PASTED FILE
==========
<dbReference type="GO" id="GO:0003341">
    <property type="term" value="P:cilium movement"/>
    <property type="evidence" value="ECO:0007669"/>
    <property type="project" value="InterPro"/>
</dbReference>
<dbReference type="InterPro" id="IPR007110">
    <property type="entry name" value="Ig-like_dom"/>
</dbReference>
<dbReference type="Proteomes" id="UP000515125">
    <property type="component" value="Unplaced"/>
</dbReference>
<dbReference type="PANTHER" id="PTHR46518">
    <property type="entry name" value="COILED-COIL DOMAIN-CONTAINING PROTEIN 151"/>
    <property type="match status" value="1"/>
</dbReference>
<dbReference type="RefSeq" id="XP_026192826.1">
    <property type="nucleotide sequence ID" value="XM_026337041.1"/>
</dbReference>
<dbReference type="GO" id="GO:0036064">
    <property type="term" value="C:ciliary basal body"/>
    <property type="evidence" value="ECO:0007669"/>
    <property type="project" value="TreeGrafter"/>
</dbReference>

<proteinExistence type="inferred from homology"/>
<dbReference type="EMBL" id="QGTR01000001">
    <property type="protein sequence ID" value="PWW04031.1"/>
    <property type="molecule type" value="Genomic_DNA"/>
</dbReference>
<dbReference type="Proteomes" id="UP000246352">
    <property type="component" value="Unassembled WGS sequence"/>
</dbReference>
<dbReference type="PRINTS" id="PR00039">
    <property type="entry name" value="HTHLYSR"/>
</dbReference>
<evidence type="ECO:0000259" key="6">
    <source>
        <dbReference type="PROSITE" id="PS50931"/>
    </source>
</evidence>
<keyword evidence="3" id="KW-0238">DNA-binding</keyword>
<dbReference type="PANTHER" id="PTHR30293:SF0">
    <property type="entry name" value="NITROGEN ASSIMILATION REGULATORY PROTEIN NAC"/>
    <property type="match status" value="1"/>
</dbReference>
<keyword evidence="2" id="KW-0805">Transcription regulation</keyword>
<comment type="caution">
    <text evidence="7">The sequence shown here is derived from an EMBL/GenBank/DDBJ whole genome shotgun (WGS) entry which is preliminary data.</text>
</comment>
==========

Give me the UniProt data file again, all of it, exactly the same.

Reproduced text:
<dbReference type="GO" id="GO:0003341">
    <property type="term" value="P:cilium movement"/>
    <property type="evidence" value="ECO:0007669"/>
    <property type="project" value="InterPro"/>
</dbReference>
<dbReference type="InterPro" id="IPR007110">
    <property type="entry name" value="Ig-like_dom"/>
</dbReference>
<dbReference type="Proteomes" id="UP000515125">
    <property type="component" value="Unplaced"/>
</dbReference>
<dbReference type="PANTHER" id="PTHR46518">
    <property type="entry name" value="COILED-COIL DOMAIN-CONTAINING PROTEIN 151"/>
    <property type="match status" value="1"/>
</dbReference>
<dbReference type="RefSeq" id="XP_026192826.1">
    <property type="nucleotide sequence ID" value="XM_026337041.1"/>
</dbReference>
<dbReference type="GO" id="GO:0036064">
    <property type="term" value="C:ciliary basal body"/>
    <property type="evidence" value="ECO:0007669"/>
    <property type="project" value="TreeGrafter"/>
</dbReference>

<proteinExistence type="inferred from homology"/>
<dbReference type="EMBL" id="QGTR01000001">
    <property type="protein sequence ID" value="PWW04031.1"/>
    <property type="molecule type" value="Genomic_DNA"/>
</dbReference>
<dbReference type="Proteomes" id="UP000246352">
    <property type="component" value="Unassembled WGS sequence"/>
</dbReference>
<dbReference type="PRINTS" id="PR00039">
    <property type="entry name" value="HTHLYSR"/>
</dbReference>
<evidence type="ECO:0000259" key="6">
    <source>
        <dbReference type="PROSITE" id="PS50931"/>
    </source>
</evidence>
<keyword evidence="3" id="KW-0238">DNA-binding</keyword>
<dbReference type="PANTHER" id="PTHR30293:SF0">
    <property type="entry name" value="NITROGEN ASSIMILATION REGULATORY PROTEIN NAC"/>
    <property type="match status" value="1"/>
</dbReference>
<keyword evidence="2" id="KW-0805">Transcription regulation</keyword>
<comment type="caution">
    <text evidence="7">The sequence shown here is derived from an EMBL/GenBank/DDBJ whole genome shotgun (WGS) entry which is preliminary data.</text>
</comment>